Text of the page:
I’ve been thinking about the difference between the Scenario, as typically seen in TBS and RTS wargames, and the Quests that we see in RPG’s.  Here, I will talk about scenarios, and what makes a good one.

By a scenario, I am referring to a set-up game state, where the game environment, game resources, and victory objectives are all set in advance.  The player enters the a game state already begun, and must use the resources available to complete the scenario.

The guys over at Three Moves Ahead had an interesting discussion on scenario design a while back (last year, I suppose).  To sum up briefly, they were in favor of scenarios that were sufficiently contained to feel like a contained engagement (“The Civil War” is not a scenario, it’s The Civil War!), approved of scenarios where there was some flexibility in how the scenario might play out depending upon player action, and which was not so filled with unknowable traps and impossible situations as to make it into a puzzle scenario.

The idea of the “puzzle scenario” is that a game situation can be designed so that there is only one really good way to ever “win” that scenario.  Move here, put your guys there, wait for an attack here, then take that point – victory is a formula.  To beat such a scenario, one plays through it over and over, slowly figuring out the nature of the situation, until the solution becomes obvious.  They are impossible to beat the first time around by any other than a true mastermind, or one who has learned the designer’s common tricks.  In another genre, think about your average boss battle.  Chances are that it partakes of the “puzzle scenario” to one degree or another.  I’ve played through most of Call of Juarez:Gunslinger, the the boss battles there are little mini-puzzles more than anything.  They are a lot of fun, but a lot of that is because of the very different nature of the game experience in a TBS game and an FPS.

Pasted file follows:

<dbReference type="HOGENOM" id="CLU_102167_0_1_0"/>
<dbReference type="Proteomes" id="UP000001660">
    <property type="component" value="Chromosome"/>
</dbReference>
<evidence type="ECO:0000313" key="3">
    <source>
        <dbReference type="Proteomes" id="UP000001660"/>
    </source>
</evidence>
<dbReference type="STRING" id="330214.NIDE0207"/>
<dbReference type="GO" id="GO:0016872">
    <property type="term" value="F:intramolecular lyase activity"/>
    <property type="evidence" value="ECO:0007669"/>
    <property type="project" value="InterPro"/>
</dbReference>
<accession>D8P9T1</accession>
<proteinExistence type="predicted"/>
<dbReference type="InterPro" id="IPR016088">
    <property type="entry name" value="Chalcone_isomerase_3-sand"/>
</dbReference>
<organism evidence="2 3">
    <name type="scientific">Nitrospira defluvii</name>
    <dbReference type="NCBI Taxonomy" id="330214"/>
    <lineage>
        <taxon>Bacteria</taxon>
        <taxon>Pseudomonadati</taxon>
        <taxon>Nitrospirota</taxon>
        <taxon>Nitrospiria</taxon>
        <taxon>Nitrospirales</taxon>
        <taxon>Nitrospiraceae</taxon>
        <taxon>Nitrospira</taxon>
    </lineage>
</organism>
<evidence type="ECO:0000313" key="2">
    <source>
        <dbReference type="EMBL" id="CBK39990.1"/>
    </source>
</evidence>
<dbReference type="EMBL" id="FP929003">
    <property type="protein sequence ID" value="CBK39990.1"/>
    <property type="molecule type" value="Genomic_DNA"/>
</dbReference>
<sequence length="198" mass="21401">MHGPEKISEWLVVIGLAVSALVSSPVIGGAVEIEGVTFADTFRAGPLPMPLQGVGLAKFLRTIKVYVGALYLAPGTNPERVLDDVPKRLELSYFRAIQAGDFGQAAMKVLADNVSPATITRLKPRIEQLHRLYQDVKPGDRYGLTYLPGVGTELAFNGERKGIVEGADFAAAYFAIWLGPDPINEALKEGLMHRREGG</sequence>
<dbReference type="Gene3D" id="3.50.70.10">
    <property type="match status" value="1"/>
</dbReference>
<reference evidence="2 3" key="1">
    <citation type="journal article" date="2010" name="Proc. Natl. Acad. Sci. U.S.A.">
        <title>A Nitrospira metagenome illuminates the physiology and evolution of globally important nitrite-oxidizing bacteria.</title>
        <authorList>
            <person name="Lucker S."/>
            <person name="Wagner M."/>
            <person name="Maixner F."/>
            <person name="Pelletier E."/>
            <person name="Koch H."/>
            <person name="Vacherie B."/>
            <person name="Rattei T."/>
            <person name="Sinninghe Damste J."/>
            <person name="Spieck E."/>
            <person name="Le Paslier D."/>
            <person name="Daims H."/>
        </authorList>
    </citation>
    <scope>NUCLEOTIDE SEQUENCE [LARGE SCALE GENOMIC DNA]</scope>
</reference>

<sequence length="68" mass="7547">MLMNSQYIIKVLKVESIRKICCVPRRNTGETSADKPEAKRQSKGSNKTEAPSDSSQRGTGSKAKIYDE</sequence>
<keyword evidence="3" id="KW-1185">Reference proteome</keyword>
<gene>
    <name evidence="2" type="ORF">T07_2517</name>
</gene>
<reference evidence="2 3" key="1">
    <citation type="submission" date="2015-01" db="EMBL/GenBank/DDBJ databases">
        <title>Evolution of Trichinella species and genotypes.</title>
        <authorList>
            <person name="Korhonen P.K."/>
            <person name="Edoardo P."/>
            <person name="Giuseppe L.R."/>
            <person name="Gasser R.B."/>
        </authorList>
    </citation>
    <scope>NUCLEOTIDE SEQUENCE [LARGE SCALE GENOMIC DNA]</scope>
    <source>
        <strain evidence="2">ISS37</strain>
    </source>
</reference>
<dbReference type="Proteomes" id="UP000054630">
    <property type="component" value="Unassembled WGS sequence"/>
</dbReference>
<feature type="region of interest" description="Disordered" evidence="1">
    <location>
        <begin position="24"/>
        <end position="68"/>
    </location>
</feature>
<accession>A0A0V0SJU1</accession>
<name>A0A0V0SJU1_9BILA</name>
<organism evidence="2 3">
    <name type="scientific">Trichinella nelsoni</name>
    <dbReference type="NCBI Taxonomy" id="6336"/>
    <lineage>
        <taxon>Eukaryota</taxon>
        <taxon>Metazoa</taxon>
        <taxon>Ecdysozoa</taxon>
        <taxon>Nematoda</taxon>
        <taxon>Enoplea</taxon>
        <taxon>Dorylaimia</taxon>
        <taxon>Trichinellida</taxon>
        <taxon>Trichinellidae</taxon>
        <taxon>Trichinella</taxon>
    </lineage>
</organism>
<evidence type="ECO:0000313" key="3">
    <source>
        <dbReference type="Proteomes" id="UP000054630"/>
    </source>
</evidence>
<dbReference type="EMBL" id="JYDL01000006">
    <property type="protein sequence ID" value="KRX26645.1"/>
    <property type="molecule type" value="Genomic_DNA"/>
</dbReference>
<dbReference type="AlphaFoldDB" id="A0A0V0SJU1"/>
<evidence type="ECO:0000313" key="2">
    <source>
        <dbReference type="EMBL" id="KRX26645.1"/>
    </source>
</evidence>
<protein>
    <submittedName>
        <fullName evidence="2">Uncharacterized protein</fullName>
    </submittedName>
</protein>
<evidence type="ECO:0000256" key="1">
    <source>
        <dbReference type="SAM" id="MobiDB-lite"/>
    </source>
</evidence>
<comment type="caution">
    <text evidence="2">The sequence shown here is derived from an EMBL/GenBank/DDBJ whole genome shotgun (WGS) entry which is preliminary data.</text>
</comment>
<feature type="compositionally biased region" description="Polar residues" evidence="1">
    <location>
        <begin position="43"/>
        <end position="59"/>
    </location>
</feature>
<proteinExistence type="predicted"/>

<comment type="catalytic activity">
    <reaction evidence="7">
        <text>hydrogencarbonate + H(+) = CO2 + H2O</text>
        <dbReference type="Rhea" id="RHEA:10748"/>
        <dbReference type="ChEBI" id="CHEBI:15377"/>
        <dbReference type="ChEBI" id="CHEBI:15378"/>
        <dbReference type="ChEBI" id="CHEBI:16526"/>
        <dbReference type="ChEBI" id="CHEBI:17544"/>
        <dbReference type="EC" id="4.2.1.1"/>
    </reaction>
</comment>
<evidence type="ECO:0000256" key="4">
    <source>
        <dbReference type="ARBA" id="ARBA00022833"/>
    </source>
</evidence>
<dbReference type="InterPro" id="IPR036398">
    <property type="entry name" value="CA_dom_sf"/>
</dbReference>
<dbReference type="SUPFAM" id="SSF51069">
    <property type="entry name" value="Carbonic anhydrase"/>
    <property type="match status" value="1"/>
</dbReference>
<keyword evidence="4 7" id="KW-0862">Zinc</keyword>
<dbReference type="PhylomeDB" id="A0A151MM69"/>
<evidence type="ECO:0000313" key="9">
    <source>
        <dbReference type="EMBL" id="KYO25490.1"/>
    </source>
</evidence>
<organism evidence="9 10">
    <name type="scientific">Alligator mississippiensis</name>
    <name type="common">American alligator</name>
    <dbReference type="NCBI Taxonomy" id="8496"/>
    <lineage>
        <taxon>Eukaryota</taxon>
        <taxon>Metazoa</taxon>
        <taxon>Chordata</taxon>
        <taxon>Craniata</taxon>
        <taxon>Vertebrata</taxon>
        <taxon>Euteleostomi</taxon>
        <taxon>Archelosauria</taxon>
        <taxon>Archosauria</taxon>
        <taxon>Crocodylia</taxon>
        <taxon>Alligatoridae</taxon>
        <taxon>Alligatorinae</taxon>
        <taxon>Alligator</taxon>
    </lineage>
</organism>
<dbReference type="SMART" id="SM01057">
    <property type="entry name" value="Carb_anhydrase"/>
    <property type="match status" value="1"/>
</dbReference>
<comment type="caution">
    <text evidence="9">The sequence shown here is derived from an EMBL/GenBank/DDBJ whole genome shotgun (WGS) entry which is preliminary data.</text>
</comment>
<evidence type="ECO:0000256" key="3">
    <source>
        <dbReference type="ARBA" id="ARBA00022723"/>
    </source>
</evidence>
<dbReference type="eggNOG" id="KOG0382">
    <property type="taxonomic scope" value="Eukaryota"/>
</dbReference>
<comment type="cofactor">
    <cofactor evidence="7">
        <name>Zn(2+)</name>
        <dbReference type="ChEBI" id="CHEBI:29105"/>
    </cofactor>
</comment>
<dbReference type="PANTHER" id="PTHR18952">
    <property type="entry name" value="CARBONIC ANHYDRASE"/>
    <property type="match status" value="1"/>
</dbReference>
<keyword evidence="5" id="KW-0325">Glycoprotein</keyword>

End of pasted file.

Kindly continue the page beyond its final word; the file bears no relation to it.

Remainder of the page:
I also think it’s important to mention the issue of balance.  A good scenario should present the player with some reasonable chance of failure, given poor decisions and bad luck.  A scenario in which a player cannot lose is not terribly interesting, except perhaps in the “HULK SMASH!” powergaming sense.  This does not mean that good scenarios can only be made about relatively equal engagements.  Lots of one-sided battles and wars are represented in wargames, but the usual approach is to set victory conditions so that the weaker side can claim a game victory by doing “well enough” or “better than expected.”  It’s a bit gamey, yet, but it also totally works.  Memoir ’44 has a lot of horribly imbalanced scenarios, typically based on horribly one-sided battles in history, but they can be fun to play for a variety of reasons.  First, there are the scenarios that can turn completely around if the underdog player can just take the first step towards victory.  Knocking out the right-flank artillery piece on Omaha is an example.  Taking out that gun before the enemy gets to about 4 medals gives the Americans a real shot at victory.  Second, some scenarios are fun to play by switching sides – who does better as the underdog?

So, to sum it up, a “good scenario” should . . .

  • Give the players meaningful decisions – their approach matters to how the scenario plays out, and may cause them to fail.
  • Be contained enough for the arbitrary start and end point to make sense, and not so long or open-ended as to feel like “the whole game.”
  • Have enough paths to victory or solutions that it does not feel like a puzzle to solve, but rather an engagement with a reasonable enemy.
  • Resources, obstacles, and challenges should be balanced so that the player needs to use some skill to win.

With that said, I want to return to this issue in my next post to consider how RPG Quests, if considered as scenarios, tend to fare under such a rubric.